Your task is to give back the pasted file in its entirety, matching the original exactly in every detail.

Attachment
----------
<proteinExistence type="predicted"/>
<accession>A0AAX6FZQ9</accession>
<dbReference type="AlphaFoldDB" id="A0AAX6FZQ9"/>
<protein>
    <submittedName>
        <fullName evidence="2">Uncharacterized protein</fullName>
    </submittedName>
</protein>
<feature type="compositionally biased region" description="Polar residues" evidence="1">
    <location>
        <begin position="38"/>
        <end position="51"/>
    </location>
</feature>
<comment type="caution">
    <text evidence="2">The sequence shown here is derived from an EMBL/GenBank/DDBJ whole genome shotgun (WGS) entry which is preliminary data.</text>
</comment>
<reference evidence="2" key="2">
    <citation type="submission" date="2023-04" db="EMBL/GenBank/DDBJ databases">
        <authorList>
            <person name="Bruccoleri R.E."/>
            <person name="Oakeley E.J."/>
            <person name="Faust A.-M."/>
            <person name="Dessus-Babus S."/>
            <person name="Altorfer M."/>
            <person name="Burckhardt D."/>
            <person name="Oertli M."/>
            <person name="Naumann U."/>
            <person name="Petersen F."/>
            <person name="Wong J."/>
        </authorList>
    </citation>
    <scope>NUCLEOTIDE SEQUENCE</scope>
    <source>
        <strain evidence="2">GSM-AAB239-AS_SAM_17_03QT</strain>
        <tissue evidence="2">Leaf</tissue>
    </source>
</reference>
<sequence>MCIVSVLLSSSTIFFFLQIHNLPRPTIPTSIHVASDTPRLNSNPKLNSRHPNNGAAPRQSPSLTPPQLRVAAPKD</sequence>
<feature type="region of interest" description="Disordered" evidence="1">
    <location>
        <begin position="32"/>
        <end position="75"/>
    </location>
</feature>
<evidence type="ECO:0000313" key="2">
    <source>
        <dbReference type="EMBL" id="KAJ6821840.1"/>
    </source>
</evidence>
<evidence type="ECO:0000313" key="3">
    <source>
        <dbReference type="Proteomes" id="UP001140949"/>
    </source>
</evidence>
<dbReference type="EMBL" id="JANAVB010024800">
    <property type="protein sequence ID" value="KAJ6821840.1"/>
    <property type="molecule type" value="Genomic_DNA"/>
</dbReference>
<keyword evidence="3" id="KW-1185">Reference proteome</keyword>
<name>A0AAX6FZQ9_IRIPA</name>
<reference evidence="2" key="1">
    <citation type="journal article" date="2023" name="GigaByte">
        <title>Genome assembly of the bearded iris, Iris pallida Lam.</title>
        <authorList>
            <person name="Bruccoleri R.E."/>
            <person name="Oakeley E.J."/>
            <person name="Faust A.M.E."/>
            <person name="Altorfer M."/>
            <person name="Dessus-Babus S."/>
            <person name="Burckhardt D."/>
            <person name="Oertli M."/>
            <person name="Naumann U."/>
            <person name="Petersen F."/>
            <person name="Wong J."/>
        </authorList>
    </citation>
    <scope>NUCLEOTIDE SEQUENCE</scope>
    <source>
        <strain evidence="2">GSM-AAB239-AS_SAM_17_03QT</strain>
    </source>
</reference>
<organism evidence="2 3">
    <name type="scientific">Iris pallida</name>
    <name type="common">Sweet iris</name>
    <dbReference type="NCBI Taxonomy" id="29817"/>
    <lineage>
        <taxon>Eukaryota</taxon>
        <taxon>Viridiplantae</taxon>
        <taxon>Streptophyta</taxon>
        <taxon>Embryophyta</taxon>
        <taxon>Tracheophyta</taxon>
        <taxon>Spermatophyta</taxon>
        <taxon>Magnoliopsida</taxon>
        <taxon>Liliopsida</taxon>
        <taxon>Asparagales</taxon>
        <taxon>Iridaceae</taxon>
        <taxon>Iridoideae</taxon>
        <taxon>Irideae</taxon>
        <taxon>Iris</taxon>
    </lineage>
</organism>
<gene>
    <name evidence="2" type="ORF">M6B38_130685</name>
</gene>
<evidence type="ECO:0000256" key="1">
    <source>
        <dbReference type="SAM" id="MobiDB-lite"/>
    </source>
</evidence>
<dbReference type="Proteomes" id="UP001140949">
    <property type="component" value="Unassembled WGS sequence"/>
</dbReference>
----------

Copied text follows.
<proteinExistence type="predicted"/>
<accession>A0AAX6FZQ9</accession>
<dbReference type="AlphaFoldDB" id="A0AAX6FZQ9"/>
<protein>
    <submittedName>
        <fullName evidence="2">Uncharacterized protein</fullName>
    </submittedName>
</protein>
<feature type="compositionally biased region" description="Polar residues" evidence="1">
    <location>
        <begin position="38"/>
        <end position="51"/>
    </location>
</feature>
<comment type="caution">
    <text evidence="2">The sequence shown here is derived from an EMBL/GenBank/DDBJ whole genome shotgun (WGS) entry which is preliminary data.</text>
</comment>
<reference evidence="2" key="2">
    <citation type="submission" date="2023-04" db="EMBL/GenBank/DDBJ databases">
        <authorList>
            <person name="Bruccoleri R.E."/>
            <person name="Oakeley E.J."/>
            <person name="Faust A.-M."/>
            <person name="Dessus-Babus S."/>
            <person name="Altorfer M."/>
            <person name="Burckhardt D."/>
            <person name="Oertli M."/>
            <person name="Naumann U."/>
            <person name="Petersen F."/>
            <person name="Wong J."/>
        </authorList>
    </citation>
    <scope>NUCLEOTIDE SEQUENCE</scope>
    <source>
        <strain evidence="2">GSM-AAB239-AS_SAM_17_03QT</strain>
        <tissue evidence="2">Leaf</tissue>
    </source>
</reference>
<sequence>MCIVSVLLSSSTIFFFLQIHNLPRPTIPTSIHVASDTPRLNSNPKLNSRHPNNGAAPRQSPSLTPPQLRVAAPKD</sequence>
<feature type="region of interest" description="Disordered" evidence="1">
    <location>
        <begin position="32"/>
        <end position="75"/>
    </location>
</feature>
<evidence type="ECO:0000313" key="2">
    <source>
        <dbReference type="EMBL" id="KAJ6821840.1"/>
    </source>
</evidence>
<evidence type="ECO:0000313" key="3">
    <source>
        <dbReference type="Proteomes" id="UP001140949"/>
    </source>
</evidence>
<dbReference type="EMBL" id="JANAVB010024800">
    <property type="protein sequence ID" value="KAJ6821840.1"/>
    <property type="molecule type" value="Genomic_DNA"/>
</dbReference>
<keyword evidence="3" id="KW-1185">Reference proteome</keyword>
<name>A0AAX6FZQ9_IRIPA</name>
<reference evidence="2" key="1">
    <citation type="journal article" date="2023" name="GigaByte">
        <title>Genome assembly of the bearded iris, Iris pallida Lam.</title>
        <authorList>
            <person name="Bruccoleri R.E."/>
            <person name="Oakeley E.J."/>
            <person name="Faust A.M.E."/>
            <person name="Altorfer M."/>
            <person name="Dessus-Babus S."/>
            <person name="Burckhardt D."/>
            <person name="Oertli M."/>
            <person name="Naumann U."/>
            <person name="Petersen F."/>
            <person name="Wong J."/>
        </authorList>
    </citation>
    <scope>NUCLEOTIDE SEQUENCE</scope>
    <source>
        <strain evidence="2">GSM-AAB239-AS_SAM_17_03QT</strain>
    </source>
</reference>
<organism evidence="2 3">
    <name type="scientific">Iris pallida</name>
    <name type="common">Sweet iris</name>
    <dbReference type="NCBI Taxonomy" id="29817"/>
    <lineage>
        <taxon>Eukaryota</taxon>
        <taxon>Viridiplantae</taxon>
        <taxon>Streptophyta</taxon>
        <taxon>Embryophyta</taxon>
        <taxon>Tracheophyta</taxon>
        <taxon>Spermatophyta</taxon>
        <taxon>Magnoliopsida</taxon>
        <taxon>Liliopsida</taxon>
        <taxon>Asparagales</taxon>
        <taxon>Iridaceae</taxon>
        <taxon>Iridoideae</taxon>
        <taxon>Irideae</taxon>
        <taxon>Iris</taxon>
    </lineage>
</organism>
<gene>
    <name evidence="2" type="ORF">M6B38_130685</name>
</gene>
<evidence type="ECO:0000256" key="1">
    <source>
        <dbReference type="SAM" id="MobiDB-lite"/>
    </source>
</evidence>
<dbReference type="Proteomes" id="UP001140949">
    <property type="component" value="Unassembled WGS sequence"/>
</dbReference>